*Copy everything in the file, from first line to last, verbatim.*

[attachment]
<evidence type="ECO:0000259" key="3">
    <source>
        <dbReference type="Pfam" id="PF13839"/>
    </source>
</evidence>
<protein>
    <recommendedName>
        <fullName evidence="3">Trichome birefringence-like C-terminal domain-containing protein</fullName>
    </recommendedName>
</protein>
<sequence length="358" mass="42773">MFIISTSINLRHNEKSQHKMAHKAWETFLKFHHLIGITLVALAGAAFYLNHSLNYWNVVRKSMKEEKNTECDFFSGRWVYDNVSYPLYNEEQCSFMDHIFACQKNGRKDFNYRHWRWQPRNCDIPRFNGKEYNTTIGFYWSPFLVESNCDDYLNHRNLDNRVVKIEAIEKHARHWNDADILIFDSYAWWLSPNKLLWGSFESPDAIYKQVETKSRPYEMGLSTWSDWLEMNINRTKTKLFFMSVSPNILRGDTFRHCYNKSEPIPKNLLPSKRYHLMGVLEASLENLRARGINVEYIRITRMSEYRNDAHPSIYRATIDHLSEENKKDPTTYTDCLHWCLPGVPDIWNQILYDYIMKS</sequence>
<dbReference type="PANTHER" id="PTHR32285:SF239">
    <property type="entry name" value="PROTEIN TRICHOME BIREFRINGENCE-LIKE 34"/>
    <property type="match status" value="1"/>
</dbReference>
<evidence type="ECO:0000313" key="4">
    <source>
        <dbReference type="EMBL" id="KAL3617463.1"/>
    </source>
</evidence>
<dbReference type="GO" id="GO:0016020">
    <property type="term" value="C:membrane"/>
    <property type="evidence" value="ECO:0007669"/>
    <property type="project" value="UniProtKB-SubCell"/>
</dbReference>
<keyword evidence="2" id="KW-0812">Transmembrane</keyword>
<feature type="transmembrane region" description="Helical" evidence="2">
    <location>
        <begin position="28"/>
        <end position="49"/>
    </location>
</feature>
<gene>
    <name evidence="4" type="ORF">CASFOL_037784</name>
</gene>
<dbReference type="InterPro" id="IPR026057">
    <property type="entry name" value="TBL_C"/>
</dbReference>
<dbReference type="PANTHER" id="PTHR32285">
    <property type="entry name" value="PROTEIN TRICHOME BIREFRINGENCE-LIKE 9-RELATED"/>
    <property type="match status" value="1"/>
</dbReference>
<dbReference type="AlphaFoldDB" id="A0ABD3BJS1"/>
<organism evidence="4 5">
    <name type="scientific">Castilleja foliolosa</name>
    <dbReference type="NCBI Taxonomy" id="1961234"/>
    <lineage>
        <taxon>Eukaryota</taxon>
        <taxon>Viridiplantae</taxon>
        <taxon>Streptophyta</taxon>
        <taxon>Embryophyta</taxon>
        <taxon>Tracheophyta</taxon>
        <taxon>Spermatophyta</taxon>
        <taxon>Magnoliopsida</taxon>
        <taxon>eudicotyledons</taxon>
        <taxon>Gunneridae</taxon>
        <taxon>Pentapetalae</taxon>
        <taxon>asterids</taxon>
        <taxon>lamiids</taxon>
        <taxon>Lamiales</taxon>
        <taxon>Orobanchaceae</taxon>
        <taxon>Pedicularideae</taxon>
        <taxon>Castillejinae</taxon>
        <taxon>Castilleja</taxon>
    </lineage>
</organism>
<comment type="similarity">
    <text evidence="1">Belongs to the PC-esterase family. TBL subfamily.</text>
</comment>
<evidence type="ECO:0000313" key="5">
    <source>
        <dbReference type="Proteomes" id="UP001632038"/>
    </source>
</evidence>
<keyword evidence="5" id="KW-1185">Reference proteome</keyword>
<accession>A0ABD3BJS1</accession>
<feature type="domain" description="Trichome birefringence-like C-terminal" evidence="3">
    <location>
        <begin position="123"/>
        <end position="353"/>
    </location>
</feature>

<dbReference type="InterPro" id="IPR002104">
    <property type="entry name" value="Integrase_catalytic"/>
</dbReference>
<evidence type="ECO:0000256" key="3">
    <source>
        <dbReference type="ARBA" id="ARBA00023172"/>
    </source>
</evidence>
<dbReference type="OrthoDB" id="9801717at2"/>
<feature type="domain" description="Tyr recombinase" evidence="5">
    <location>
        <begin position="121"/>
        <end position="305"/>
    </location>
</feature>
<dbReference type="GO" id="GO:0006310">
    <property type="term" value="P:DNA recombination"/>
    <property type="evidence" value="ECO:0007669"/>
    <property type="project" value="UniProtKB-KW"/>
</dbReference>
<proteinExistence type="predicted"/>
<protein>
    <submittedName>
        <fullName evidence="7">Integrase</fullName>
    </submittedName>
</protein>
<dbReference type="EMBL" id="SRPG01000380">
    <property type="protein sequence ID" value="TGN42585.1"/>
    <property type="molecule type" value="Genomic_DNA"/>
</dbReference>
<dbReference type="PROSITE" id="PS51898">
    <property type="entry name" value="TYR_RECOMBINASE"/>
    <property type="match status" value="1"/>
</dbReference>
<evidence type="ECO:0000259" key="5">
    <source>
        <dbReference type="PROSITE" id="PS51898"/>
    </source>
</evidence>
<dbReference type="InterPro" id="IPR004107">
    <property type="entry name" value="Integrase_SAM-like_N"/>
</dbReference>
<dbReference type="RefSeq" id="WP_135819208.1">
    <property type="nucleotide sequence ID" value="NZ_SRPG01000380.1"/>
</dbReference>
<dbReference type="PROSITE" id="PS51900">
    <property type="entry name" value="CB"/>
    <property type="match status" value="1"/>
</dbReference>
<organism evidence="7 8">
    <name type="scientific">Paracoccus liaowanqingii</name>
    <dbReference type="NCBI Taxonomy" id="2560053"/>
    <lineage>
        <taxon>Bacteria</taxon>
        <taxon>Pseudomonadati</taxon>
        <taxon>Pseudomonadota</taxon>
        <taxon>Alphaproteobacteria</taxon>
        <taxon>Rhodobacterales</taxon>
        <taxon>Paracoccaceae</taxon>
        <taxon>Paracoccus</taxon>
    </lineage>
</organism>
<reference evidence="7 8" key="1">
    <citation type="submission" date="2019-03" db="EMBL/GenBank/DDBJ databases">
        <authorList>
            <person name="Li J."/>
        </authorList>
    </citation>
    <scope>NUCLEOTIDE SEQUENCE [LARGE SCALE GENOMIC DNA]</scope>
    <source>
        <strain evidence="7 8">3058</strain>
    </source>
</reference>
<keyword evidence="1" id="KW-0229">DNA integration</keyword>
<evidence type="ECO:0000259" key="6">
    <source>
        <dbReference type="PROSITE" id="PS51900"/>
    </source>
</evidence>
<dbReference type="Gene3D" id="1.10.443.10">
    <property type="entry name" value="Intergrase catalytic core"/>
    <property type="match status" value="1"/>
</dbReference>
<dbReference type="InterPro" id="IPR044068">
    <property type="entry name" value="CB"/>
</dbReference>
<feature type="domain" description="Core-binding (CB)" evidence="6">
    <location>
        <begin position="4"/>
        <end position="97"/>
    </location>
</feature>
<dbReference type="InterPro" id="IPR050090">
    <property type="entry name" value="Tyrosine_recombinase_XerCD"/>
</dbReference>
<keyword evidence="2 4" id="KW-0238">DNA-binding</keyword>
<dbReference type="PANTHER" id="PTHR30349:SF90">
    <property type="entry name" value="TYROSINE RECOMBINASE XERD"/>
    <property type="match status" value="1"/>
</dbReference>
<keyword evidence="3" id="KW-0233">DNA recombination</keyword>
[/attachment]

<evidence type="ECO:0000259" key="3">
    <source>
        <dbReference type="Pfam" id="PF13839"/>
    </source>
</evidence>
<protein>
    <recommendedName>
        <fullName evidence="3">Trichome birefringence-like C-terminal domain-containing protein</fullName>
    </recommendedName>
</protein>
<sequence length="358" mass="42773">MFIISTSINLRHNEKSQHKMAHKAWETFLKFHHLIGITLVALAGAAFYLNHSLNYWNVVRKSMKEEKNTECDFFSGRWVYDNVSYPLYNEEQCSFMDHIFACQKNGRKDFNYRHWRWQPRNCDIPRFNGKEYNTTIGFYWSPFLVESNCDDYLNHRNLDNRVVKIEAIEKHARHWNDADILIFDSYAWWLSPNKLLWGSFESPDAIYKQVETKSRPYEMGLSTWSDWLEMNINRTKTKLFFMSVSPNILRGDTFRHCYNKSEPIPKNLLPSKRYHLMGVLEASLENLRARGINVEYIRITRMSEYRNDAHPSIYRATIDHLSEENKKDPTTYTDCLHWCLPGVPDIWNQILYDYIMKS</sequence>
<dbReference type="PANTHER" id="PTHR32285:SF239">
    <property type="entry name" value="PROTEIN TRICHOME BIREFRINGENCE-LIKE 34"/>
    <property type="match status" value="1"/>
</dbReference>
<evidence type="ECO:0000313" key="4">
    <source>
        <dbReference type="EMBL" id="KAL3617463.1"/>
    </source>
</evidence>
<dbReference type="GO" id="GO:0016020">
    <property type="term" value="C:membrane"/>
    <property type="evidence" value="ECO:0007669"/>
    <property type="project" value="UniProtKB-SubCell"/>
</dbReference>
<keyword evidence="2" id="KW-0812">Transmembrane</keyword>
<feature type="transmembrane region" description="Helical" evidence="2">
    <location>
        <begin position="28"/>
        <end position="49"/>
    </location>
</feature>
<gene>
    <name evidence="4" type="ORF">CASFOL_037784</name>
</gene>
<dbReference type="InterPro" id="IPR026057">
    <property type="entry name" value="TBL_C"/>
</dbReference>
<dbReference type="PANTHER" id="PTHR32285">
    <property type="entry name" value="PROTEIN TRICHOME BIREFRINGENCE-LIKE 9-RELATED"/>
    <property type="match status" value="1"/>
</dbReference>
<dbReference type="AlphaFoldDB" id="A0ABD3BJS1"/>
<organism evidence="4 5">
    <name type="scientific">Castilleja foliolosa</name>
    <dbReference type="NCBI Taxonomy" id="1961234"/>
    <lineage>
        <taxon>Eukaryota</taxon>
        <taxon>Viridiplantae</taxon>
        <taxon>Streptophyta</taxon>
        <taxon>Embryophyta</taxon>
        <taxon>Tracheophyta</taxon>
        <taxon>Spermatophyta</taxon>
        <taxon>Magnoliopsida</taxon>
        <taxon>eudicotyledons</taxon>
        <taxon>Gunneridae</taxon>
        <taxon>Pentapetalae</taxon>
        <taxon>asterids</taxon>
        <taxon>lamiids</taxon>
        <taxon>Lamiales</taxon>
        <taxon>Orobanchaceae</taxon>
        <taxon>Pedicularideae</taxon>
        <taxon>Castillejinae</taxon>
        <taxon>Castilleja</taxon>
    </lineage>
</organism>
<comment type="similarity">
    <text evidence="1">Belongs to the PC-esterase family. TBL subfamily.</text>
</comment>
<evidence type="ECO:0000313" key="5">
    <source>
        <dbReference type="Proteomes" id="UP001632038"/>
    </source>
</evidence>
<keyword evidence="5" id="KW-1185">Reference proteome</keyword>
<accession>A0ABD3BJS1</accession>
<feature type="domain" description="Trichome birefringence-like C-terminal" evidence="3">
    <location>
        <begin position="123"/>
        <end position="353"/>
    </location>
</feature>

<dbReference type="InterPro" id="IPR002104">
    <property type="entry name" value="Integrase_catalytic"/>
</dbReference>
<evidence type="ECO:0000256" key="3">
    <source>
        <dbReference type="ARBA" id="ARBA00023172"/>
    </source>
</evidence>
<dbReference type="OrthoDB" id="9801717at2"/>
<feature type="domain" description="Tyr recombinase" evidence="5">
    <location>
        <begin position="121"/>
        <end position="305"/>
    </location>
</feature>
<dbReference type="GO" id="GO:0006310">
    <property type="term" value="P:DNA recombination"/>
    <property type="evidence" value="ECO:0007669"/>
    <property type="project" value="UniProtKB-KW"/>
</dbReference>
<proteinExistence type="predicted"/>
<protein>
    <submittedName>
        <fullName evidence="7">Integrase</fullName>
    </submittedName>
</protein>
<dbReference type="EMBL" id="SRPG01000380">
    <property type="protein sequence ID" value="TGN42585.1"/>
    <property type="molecule type" value="Genomic_DNA"/>
</dbReference>
<dbReference type="PROSITE" id="PS51898">
    <property type="entry name" value="TYR_RECOMBINASE"/>
    <property type="match status" value="1"/>
</dbReference>
<evidence type="ECO:0000259" key="5">
    <source>
        <dbReference type="PROSITE" id="PS51898"/>
    </source>
</evidence>
<dbReference type="InterPro" id="IPR004107">
    <property type="entry name" value="Integrase_SAM-like_N"/>
</dbReference>
<dbReference type="RefSeq" id="WP_135819208.1">
    <property type="nucleotide sequence ID" value="NZ_SRPG01000380.1"/>
</dbReference>
<dbReference type="PROSITE" id="PS51900">
    <property type="entry name" value="CB"/>
    <property type="match status" value="1"/>
</dbReference>
<organism evidence="7 8">
    <name type="scientific">Paracoccus liaowanqingii</name>
    <dbReference type="NCBI Taxonomy" id="2560053"/>
    <lineage>
        <taxon>Bacteria</taxon>
        <taxon>Pseudomonadati</taxon>
        <taxon>Pseudomonadota</taxon>
        <taxon>Alphaproteobacteria</taxon>
        <taxon>Rhodobacterales</taxon>
        <taxon>Paracoccaceae</taxon>
        <taxon>Paracoccus</taxon>
    </lineage>
</organism>
<reference evidence="7 8" key="1">
    <citation type="submission" date="2019-03" db="EMBL/GenBank/DDBJ databases">
        <authorList>
            <person name="Li J."/>
        </authorList>
    </citation>
    <scope>NUCLEOTIDE SEQUENCE [LARGE SCALE GENOMIC DNA]</scope>
    <source>
        <strain evidence="7 8">3058</strain>
    </source>
</reference>
<keyword evidence="1" id="KW-0229">DNA integration</keyword>
<evidence type="ECO:0000259" key="6">
    <source>
        <dbReference type="PROSITE" id="PS51900"/>
    </source>
</evidence>
<dbReference type="Gene3D" id="1.10.443.10">
    <property type="entry name" value="Intergrase catalytic core"/>
    <property type="match status" value="1"/>
</dbReference>
<dbReference type="InterPro" id="IPR044068">
    <property type="entry name" value="CB"/>
</dbReference>
<feature type="domain" description="Core-binding (CB)" evidence="6">
    <location>
        <begin position="4"/>
        <end position="97"/>
    </location>
</feature>
<dbReference type="InterPro" id="IPR050090">
    <property type="entry name" value="Tyrosine_recombinase_XerCD"/>
</dbReference>
<keyword evidence="2 4" id="KW-0238">DNA-binding</keyword>
<dbReference type="PANTHER" id="PTHR30349:SF90">
    <property type="entry name" value="TYROSINE RECOMBINASE XERD"/>
    <property type="match status" value="1"/>
</dbReference>
<keyword evidence="3" id="KW-0233">DNA recombination</keyword>